Sharing information between different arms of government could endanger individual privacy. This is the concern of the Information Commissioner, Richard Thomas. The major project which will allow the state to monitor individual citizens is the National Identity Card scheme. Other schemes that will contribute to building up individual profiles are the UK Population Register under development by the Office for National Statistics and the Department for Education and Skills database of all children from birth to adulthood proposed in the Childrens Bill.Richard Thomas said: “I also have concerns in relation to the wide range of bodies who can view the record of what services individuals have used. This will enable the Government and others to build up a comprehensive picture of how we live our lives. However, individuals will not know which bodies have been accessing their personal information because the draft (Identify Card) bill removes the right to see their own information. I have asked the Government to reinstate this fundamental data protection right.”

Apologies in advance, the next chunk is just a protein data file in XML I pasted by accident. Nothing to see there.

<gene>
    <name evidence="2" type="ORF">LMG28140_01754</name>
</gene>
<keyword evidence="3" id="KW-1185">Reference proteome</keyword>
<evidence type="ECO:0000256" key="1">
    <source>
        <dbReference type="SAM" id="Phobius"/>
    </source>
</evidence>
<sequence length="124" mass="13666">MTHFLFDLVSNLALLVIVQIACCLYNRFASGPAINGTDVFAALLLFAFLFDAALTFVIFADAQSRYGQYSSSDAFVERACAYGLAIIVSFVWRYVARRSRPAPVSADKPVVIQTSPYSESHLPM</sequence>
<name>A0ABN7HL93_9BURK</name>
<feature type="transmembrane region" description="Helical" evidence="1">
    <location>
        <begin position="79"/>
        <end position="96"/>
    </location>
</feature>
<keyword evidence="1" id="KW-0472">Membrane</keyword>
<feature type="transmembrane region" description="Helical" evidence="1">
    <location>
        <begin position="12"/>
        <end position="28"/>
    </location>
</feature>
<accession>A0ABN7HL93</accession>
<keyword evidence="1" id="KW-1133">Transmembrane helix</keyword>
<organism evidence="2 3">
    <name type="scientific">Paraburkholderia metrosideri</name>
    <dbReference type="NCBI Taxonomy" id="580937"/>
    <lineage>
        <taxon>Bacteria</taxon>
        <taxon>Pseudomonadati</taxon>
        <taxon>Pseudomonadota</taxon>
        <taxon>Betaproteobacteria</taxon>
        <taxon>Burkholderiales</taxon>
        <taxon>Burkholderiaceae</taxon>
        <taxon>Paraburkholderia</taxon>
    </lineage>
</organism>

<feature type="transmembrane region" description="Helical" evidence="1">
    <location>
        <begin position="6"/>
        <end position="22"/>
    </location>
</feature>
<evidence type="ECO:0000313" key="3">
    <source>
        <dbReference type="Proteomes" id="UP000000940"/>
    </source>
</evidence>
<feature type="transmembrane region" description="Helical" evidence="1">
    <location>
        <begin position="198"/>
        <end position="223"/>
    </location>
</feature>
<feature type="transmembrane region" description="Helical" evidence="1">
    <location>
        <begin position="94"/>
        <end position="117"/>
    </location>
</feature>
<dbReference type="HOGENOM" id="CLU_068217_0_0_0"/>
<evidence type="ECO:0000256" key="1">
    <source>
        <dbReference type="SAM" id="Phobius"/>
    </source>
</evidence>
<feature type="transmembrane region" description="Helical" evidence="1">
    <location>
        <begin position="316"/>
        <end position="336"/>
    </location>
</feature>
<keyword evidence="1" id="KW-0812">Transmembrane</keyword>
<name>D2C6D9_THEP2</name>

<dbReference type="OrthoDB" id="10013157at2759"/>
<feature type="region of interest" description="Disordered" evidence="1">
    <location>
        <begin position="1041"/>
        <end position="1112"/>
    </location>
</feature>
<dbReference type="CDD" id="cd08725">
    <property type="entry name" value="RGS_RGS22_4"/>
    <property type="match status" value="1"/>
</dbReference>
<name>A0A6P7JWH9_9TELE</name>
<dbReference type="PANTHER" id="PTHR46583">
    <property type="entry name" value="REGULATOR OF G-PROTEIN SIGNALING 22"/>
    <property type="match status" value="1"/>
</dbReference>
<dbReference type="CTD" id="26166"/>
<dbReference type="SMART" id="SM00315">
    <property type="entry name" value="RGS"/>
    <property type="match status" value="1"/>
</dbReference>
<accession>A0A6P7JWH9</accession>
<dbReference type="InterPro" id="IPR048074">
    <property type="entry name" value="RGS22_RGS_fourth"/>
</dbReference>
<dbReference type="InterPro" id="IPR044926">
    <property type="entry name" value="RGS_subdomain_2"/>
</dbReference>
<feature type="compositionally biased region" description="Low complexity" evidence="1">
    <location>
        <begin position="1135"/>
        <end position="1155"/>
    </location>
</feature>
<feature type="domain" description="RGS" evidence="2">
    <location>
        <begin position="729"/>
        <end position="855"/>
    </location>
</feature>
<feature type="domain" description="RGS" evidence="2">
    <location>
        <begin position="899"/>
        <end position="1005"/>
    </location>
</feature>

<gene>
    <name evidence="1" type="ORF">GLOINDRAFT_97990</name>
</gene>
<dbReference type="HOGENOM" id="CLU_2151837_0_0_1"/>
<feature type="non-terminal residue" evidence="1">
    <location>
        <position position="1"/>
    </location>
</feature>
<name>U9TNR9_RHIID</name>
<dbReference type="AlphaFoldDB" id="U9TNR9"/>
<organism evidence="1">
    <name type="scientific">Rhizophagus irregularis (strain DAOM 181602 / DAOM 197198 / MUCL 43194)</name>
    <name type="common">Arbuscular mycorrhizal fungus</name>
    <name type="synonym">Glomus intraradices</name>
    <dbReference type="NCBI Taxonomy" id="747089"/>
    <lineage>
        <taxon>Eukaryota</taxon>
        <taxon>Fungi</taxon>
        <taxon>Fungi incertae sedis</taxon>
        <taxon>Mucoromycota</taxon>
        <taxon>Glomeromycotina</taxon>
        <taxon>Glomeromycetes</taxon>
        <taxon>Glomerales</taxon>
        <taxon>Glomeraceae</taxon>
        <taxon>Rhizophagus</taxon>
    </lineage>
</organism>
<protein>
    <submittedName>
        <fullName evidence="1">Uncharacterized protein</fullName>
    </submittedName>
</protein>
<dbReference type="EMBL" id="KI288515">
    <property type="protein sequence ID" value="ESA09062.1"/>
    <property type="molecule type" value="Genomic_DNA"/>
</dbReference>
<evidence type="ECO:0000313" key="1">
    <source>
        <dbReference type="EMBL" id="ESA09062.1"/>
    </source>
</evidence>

The creation of a national identity registration number in the Identitiy Card scheme, will provide a link that will identify related records in every other database. But the Office for National Statistics said: “The records in the planned Population Register could only be linked when specifically authorised by legislation.”
The issue underlying all these information developments is controlling the data flow from one database to another. Failure to manage the flow would result in the state having a detailed picture of how people live their lives.
The other concern is the extent to which secondary legislation can be used to extend information schemes, thus fuelling anxieties about “function creep”.